Marketers are companies who then sell that gas to customers. They are responsible for getting natural gas to the consumer. These types of companies could be associates of gas producers and pipelines, as well as utilities. In some cases, they might not even be linked with anyone else in the market.

Today, there are many states the offer deregulation natural gas options to consumers. Some of these states include

New York
New Jersey
Washington, D.C.
New Mexico
West Virginia

Supply, Transmission & Distribution

The natural gas industry has a very specific process in terms of their daily operations. These processes can be defined or classified under three main steps:

  1. Supply
  2. Transmission
  3. Distribution

For years local utilities handled all three types of business operations. However, due to gas deregulation laws, competition was introduced to the industry and the three elements were altered to accommodate these new regulations.


Americans are large consumers of natural gas. In fact, the United States makes up approximately 20 ? 25% of the total worldwide usage. If there isn?t enough, the price tends to increase. If there?s too much the price decreases. As this is the case, there are many factors that have an impact on the supply and production of natural gas. These factors include,

Skilled Workers ? the time it takes to hire and train workers can result in gaps during times when an increase in supply is required.

Equipment Availability ? Drilling rigs are very expensive. The industry doesn?t make it any easier on producers, with prices that fluctuate frequently. Also, when the production of natural gas is lower, the number of required rigs lowers. If production needs to increase again the rigs may not be readily available.

Disruptions ? Weather and delivery disruptions are common occurrences in the natural gas industry. For example, hurricanes can have a huge impact on offshore production for many safety reasons.

Pipeline Infrastructure ? The infrastructure is limited by the fact that it can only deliver so much natural gas at one time. Companies must keep expanding in order to meet demand.

Finances ? It is estimated that production companies will need to invest in capital to maintain their current pace. For small firms, this financial impact can put quite a strain on the industry.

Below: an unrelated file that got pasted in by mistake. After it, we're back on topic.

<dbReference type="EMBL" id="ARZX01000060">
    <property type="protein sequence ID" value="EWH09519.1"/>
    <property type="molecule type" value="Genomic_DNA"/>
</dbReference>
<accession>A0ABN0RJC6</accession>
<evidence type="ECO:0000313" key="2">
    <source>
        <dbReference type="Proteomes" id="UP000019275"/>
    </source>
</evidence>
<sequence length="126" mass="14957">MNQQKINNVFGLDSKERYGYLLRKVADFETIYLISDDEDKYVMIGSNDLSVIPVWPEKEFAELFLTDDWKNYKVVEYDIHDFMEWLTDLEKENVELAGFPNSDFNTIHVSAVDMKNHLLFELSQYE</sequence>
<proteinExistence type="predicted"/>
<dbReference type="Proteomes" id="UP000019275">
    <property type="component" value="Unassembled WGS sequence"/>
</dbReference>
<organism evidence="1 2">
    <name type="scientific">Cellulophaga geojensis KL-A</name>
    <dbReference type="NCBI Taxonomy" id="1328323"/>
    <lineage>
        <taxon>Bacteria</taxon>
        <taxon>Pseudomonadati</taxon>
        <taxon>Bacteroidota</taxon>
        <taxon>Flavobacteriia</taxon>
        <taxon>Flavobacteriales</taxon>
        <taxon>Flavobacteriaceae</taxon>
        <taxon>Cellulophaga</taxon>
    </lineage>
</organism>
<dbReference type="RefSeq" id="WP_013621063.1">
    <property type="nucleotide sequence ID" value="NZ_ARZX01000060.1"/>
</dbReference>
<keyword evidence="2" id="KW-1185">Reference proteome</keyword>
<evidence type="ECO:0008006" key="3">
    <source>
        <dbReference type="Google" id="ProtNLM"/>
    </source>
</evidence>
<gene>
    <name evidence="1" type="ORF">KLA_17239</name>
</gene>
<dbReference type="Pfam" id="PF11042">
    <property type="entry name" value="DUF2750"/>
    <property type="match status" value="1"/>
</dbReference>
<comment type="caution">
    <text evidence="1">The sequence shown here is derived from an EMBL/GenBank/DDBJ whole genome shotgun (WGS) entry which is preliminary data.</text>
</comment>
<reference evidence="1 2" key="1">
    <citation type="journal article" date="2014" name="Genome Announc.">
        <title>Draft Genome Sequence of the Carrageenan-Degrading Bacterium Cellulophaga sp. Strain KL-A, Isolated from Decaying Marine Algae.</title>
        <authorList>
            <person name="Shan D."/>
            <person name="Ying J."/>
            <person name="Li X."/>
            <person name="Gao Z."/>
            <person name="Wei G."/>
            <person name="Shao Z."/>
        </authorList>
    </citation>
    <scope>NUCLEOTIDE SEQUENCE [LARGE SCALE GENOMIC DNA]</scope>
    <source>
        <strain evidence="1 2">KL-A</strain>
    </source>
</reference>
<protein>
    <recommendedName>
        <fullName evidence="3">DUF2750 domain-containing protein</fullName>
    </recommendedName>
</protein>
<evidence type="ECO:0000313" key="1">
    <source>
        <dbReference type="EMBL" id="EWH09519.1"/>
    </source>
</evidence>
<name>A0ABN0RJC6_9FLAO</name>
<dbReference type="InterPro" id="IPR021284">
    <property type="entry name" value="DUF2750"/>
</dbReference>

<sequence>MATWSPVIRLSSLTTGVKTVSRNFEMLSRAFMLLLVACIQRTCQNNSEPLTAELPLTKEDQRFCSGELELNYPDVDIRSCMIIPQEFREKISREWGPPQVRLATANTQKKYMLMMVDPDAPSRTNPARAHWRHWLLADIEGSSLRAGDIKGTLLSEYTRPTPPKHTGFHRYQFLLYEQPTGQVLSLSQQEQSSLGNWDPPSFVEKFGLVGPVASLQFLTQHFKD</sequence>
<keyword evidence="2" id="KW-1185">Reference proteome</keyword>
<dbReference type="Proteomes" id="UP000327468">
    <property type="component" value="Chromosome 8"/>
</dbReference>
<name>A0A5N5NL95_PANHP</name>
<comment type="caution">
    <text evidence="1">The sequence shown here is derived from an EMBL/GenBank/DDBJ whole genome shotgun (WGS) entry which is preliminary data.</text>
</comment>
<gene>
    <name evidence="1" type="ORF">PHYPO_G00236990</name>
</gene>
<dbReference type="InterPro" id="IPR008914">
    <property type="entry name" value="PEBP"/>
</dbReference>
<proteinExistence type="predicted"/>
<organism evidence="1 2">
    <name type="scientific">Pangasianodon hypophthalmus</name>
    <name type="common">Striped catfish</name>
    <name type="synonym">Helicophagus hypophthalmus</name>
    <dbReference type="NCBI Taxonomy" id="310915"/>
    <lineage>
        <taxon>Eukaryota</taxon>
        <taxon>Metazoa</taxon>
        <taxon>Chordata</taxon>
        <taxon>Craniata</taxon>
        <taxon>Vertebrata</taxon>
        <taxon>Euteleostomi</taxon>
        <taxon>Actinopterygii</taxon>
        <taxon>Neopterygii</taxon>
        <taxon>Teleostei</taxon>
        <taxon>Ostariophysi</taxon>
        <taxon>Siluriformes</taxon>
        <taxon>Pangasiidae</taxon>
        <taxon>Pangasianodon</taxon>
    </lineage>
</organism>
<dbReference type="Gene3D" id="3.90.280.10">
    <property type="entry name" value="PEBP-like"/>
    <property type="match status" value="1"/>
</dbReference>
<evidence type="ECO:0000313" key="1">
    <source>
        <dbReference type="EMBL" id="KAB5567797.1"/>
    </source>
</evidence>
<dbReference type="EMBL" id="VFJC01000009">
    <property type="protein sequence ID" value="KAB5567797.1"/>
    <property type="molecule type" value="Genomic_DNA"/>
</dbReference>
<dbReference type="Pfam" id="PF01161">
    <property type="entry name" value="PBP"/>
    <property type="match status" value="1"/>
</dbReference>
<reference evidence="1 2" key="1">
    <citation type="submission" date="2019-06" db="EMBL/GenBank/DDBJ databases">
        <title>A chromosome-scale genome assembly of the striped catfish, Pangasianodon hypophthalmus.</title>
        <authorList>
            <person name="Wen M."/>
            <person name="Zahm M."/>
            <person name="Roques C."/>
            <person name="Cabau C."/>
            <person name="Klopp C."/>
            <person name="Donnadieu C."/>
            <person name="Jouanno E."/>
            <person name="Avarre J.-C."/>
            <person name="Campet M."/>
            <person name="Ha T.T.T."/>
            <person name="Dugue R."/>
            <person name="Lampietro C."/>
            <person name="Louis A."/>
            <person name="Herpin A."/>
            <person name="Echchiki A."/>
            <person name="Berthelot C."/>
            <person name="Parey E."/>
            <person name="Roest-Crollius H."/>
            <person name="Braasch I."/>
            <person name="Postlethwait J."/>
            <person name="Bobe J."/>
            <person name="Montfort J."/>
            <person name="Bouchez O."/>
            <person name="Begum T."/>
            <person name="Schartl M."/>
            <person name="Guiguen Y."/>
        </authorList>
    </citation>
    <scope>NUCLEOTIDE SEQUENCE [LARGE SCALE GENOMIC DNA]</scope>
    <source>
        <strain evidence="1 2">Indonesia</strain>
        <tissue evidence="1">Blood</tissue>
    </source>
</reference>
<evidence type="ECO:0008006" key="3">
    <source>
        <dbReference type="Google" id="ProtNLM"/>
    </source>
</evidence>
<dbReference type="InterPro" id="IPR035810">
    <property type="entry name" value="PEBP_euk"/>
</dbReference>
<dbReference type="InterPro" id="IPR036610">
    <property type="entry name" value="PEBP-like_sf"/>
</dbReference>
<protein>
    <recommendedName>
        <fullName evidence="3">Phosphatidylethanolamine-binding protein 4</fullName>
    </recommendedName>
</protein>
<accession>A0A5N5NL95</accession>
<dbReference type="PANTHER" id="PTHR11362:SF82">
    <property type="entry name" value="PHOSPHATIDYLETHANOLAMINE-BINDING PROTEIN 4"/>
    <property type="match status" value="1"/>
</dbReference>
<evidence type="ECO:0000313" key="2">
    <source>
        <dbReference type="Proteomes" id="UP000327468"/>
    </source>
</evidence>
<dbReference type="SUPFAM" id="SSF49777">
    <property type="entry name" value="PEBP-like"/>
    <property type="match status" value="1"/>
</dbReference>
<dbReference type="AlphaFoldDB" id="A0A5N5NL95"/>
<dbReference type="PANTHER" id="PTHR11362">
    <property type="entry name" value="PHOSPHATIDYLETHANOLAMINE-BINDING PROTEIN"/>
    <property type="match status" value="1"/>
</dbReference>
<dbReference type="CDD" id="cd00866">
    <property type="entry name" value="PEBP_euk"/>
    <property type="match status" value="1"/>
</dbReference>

Transmission pipelines are responsible for the transportation of crude oil, refined petroleum products, and natural gas. The transmission process itself can mean various things, but the most common include:

  • Transporting or moving natural gas from various locations like a gathering line, to a distribution center.
  • Transporting or moving natural gas to refining, storage or processing facilities.

Transmission pipelines are constructed from steel pipe and can range from several feet to several inches in diameter. Due to the type of material they transport, they can withstand over 1000 pounds per square inch of pressure and can extend as far as a few feet to over several hundred miles.

These pipelines are owned by many different organizations. However, the Office of Pipeline Safety as well as the Federal Energy Regulatory Commission regulates them.


Typically, distribution companies are the entities responsible for delivering natural gas to customers within a defined area. While some large commercial industries and businesses receive their natural gas from pipelines through marketing companies, most consumers get their gas delivered by local utilities.

When it comes to local distribution, natural gas is transported along thousands of miles of pipe. The location or point from which the gas is passed onto the utility is known as the ?citygate?. This is often where and how large urban areas determine price.

Safety is also a high priority for any natural gas distribution company. These safety processes include, leak detection equipment, safety and educational programs, on call technicians, Emergency Preparedness, One Call Systems and more.